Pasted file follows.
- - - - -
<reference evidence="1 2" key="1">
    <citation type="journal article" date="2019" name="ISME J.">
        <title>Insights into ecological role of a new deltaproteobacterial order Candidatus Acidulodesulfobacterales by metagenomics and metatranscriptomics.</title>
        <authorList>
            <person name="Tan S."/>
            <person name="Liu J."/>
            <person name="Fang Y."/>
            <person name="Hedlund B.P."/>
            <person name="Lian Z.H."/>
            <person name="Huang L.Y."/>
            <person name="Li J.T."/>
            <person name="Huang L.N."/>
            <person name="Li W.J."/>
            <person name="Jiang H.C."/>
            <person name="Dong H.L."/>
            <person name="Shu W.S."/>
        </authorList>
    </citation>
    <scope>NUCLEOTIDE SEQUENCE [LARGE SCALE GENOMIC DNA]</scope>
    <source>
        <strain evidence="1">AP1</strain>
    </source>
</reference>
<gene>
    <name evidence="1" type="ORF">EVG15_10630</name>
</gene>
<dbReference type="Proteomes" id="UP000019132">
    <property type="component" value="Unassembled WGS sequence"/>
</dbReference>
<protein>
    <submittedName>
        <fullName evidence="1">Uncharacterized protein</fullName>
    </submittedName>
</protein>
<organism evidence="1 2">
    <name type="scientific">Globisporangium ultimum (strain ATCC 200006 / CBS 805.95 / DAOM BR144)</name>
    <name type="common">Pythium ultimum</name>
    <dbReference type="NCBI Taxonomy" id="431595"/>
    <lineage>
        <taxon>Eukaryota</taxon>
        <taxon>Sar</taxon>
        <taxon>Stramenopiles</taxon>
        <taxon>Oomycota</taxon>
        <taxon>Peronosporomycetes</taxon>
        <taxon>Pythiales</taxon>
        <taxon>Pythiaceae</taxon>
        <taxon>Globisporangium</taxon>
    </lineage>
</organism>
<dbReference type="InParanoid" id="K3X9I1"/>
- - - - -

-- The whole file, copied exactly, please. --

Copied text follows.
<reference evidence="1 2" key="1">
    <citation type="journal article" date="2019" name="ISME J.">
        <title>Insights into ecological role of a new deltaproteobacterial order Candidatus Acidulodesulfobacterales by metagenomics and metatranscriptomics.</title>
        <authorList>
            <person name="Tan S."/>
            <person name="Liu J."/>
            <person name="Fang Y."/>
            <person name="Hedlund B.P."/>
            <person name="Lian Z.H."/>
            <person name="Huang L.Y."/>
            <person name="Li J.T."/>
            <person name="Huang L.N."/>
            <person name="Li W.J."/>
            <person name="Jiang H.C."/>
            <person name="Dong H.L."/>
            <person name="Shu W.S."/>
        </authorList>
    </citation>
    <scope>NUCLEOTIDE SEQUENCE [LARGE SCALE GENOMIC DNA]</scope>
    <source>
        <strain evidence="1">AP1</strain>
    </source>
</reference>
<gene>
    <name evidence="1" type="ORF">EVG15_10630</name>
</gene>
<dbReference type="Proteomes" id="UP000019132">
    <property type="component" value="Unassembled WGS sequence"/>
</dbReference>
<protein>
    <submittedName>
        <fullName evidence="1">Uncharacterized protein</fullName>
    </submittedName>
</protein>
<organism evidence="1 2">
    <name type="scientific">Globisporangium ultimum (strain ATCC 200006 / CBS 805.95 / DAOM BR144)</name>
    <name type="common">Pythium ultimum</name>
    <dbReference type="NCBI Taxonomy" id="431595"/>
    <lineage>
        <taxon>Eukaryota</taxon>
        <taxon>Sar</taxon>
        <taxon>Stramenopiles</taxon>
        <taxon>Oomycota</taxon>
        <taxon>Peronosporomycetes</taxon>
        <taxon>Pythiales</taxon>
        <taxon>Pythiaceae</taxon>
        <taxon>Globisporangium</taxon>
    </lineage>
</organism>
<dbReference type="InParanoid" id="K3X9I1"/>